CYRANO, MY LOVE – Review by Diane Carson

Familiarity with the legendary story of this seventeenth century nobleman’s travails may help viewers immerse themselves in the nineteenth century telling, helping suspend disbelief in this mannered presentation. Still, stereotypes abound, and dialogue is delivered as if the characters are on stage even when they aren’t. As rarefied as it is, cinema lovers who respond positively to admirable messages—don’t judge by appearance but by one’s heart—will enjoy this pleasant, albeit very theatrical, diversion.

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PAIN & GLORY – Review by Diane Carson

Multi-award winning Spanish director Pedro Almodóvar has impressed audiences, myself included, since the 80s with original, creative, provocative and often humorous narratives. His art direction—often riotously colorful—infuses compositions with dynamic energy. Now, after almost forty years, Almodóvar has made his most personal and deeply moving film, Pain and Glory.

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JOJO RABBIT – Review by Diane Carson

Some people consider satirizing the bigoted high and mighty unproductive. Others feel satire offers an effective way to bare and undermine evil, knowing laughter may be both therapeutic and effective, even politically empowering. Based on director Waititi’s Jojo Rabbit, I’m in the latter camp, and all for more ridicule of depraved individuals.

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THE LIGHTHOUSE – Review by Diane Carson

The Lighthouse isolates two men with dire consequences.

With a haunting foghorn sounding at regular intervals and ominous music signaling dire prospects, a lighthouse slowly emerges from an all-but-impenetrable fog. Two men arrive for a four-week commitment on an island buffeted by storms, their stay defined by the steady psychological deterioration resulting from claustrophobic isolation. The Lighthouse is an intense immersion in the world of two unstable individuals.

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MOTHERLESS BROOKLYN – Review by Diane Carson

Motherless Brooklyn captures film noir style and story. As he acknowledged at the Telluride premiere for Motherless Brooklyn, actor/director Edward Norton loves film noir—narrative complexity, lighting keeping characters and motives in the dark, and a jazz score expressing and evoking strong emotions. Adding that he wanted to treat the characters “like Chandler detectives,” Norton revisits 1950s New York, that shadowy city of nefarious deeds and racist attitudes.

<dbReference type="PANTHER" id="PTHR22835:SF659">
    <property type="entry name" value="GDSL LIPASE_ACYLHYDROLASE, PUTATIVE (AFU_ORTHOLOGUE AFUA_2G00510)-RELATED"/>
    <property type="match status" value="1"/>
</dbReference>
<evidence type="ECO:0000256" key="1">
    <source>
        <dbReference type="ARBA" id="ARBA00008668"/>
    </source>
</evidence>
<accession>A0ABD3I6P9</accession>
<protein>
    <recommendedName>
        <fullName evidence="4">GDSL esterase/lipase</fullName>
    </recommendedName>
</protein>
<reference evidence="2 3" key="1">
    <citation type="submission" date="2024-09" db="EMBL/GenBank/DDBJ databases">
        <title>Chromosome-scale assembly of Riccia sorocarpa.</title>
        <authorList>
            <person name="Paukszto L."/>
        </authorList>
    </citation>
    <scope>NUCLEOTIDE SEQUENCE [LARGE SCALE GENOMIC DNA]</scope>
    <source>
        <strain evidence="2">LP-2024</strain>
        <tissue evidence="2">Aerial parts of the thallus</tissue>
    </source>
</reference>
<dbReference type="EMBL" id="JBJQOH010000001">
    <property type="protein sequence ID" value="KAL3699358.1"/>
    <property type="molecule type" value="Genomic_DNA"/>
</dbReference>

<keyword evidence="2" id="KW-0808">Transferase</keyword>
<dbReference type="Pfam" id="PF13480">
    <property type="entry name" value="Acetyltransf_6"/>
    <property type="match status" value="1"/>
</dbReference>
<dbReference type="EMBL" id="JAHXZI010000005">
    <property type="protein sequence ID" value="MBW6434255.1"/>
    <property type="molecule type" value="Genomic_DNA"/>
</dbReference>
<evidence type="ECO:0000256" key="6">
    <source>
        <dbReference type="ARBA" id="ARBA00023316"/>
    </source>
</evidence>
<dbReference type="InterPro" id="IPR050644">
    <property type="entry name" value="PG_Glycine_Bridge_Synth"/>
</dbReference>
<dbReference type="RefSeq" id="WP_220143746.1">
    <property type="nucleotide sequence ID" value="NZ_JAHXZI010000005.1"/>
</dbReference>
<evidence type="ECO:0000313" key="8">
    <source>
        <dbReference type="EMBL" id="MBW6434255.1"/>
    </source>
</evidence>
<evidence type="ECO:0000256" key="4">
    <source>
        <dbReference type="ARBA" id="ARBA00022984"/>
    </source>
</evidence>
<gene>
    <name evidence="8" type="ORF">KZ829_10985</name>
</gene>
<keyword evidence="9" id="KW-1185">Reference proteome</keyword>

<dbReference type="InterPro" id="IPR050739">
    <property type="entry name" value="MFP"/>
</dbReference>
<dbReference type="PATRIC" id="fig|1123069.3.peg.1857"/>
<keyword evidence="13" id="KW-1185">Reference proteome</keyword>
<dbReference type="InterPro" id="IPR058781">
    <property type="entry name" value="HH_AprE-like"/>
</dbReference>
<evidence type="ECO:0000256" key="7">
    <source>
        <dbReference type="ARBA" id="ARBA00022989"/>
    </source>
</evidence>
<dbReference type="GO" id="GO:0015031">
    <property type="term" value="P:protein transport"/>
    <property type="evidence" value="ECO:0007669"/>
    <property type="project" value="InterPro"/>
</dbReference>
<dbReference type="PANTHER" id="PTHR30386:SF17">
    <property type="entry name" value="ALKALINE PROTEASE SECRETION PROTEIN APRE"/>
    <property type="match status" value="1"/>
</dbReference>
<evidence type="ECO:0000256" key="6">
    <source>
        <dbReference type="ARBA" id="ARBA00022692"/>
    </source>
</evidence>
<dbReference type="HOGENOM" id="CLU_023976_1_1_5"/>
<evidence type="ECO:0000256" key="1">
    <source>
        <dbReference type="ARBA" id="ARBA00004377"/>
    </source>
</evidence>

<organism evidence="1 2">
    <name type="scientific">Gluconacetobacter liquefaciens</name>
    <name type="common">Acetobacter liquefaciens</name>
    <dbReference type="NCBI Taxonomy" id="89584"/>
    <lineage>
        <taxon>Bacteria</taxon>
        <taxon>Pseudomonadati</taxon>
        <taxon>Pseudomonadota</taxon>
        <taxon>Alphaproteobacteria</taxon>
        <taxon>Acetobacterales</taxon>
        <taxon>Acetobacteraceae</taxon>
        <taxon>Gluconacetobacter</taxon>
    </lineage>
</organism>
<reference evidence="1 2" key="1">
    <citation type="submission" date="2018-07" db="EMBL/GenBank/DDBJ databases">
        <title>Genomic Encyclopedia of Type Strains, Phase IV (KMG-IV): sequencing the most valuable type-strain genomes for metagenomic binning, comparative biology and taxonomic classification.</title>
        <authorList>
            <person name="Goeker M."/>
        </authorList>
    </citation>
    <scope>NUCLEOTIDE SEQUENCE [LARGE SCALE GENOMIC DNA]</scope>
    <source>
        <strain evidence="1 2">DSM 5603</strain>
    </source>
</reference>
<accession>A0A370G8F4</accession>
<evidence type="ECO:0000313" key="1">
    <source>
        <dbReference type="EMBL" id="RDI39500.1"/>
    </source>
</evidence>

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JUDY – Review by Diane Carson

Simply titled Judy, director Rupert Goold’s film tackles the last year of Judy Garland’s life, 1968 to 1969. On the whole, it is not a happy one, given Judy’s reliance on alcohol and pills, a self-destructive addiction explored in flashbacks to MGM studio head Louis B. Mayer’s abusive treatment of her during the 1939 shoot of The Wizard of Oz.

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HONEYLAND – Review by Diane Carson

More a rich metaphor than a full-bodied story, Honeyland hangs by a thread on Hatidze. She collects wild honey in a remote mountainous part of Northern Macedonia, though it’s difficult to learn even this given the absence of details. Fascinating and frustrating, Honeyland raises numerous questions for which it provides few, if any, answers.

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BRITT-MARIE WAS HERE – Review by Diane Carson

The Swedish film Britt-Marie Was Here begins with the title character asking, “How do you live a life?” As deeply philosophical as this sounds, her answer is an amusing, disarming exploration. For Britt-Marie, a sixty-three-year old housewife, discovers her husband Kent’s long-term affair—at his hospital bed after he had a heart attack.

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AQUARELA – Review by Diane Carson

Without any narration, director Victor Kossakovsky’s documentary Aquarela pays homage to the majesty and power of water, along with the danger and tragedies global warming has caused. Observing but never interpreting, Kossakovsky travels the world: Greenland to Venezuela, Canada to Portugal, Russia to Costa Rica, in his tribute to water through absolutely astonishing images.

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Telluride Film Fest 2019: It’s a Wrap – Diane Carson reports

That no competitive awards are presented makes Telluride Film Festival a pure celebration of film as the aesthetic treasure it is. The festival’s 46th edition maintained its reputation for outstanding film selection, though more foreign films and more offerings directed by and starring women would have been welcome addition to the roster. Yet, the brilliant and varied program made for a great cinematic experience at Telluride 2019. It’s a good time to be a film lover.

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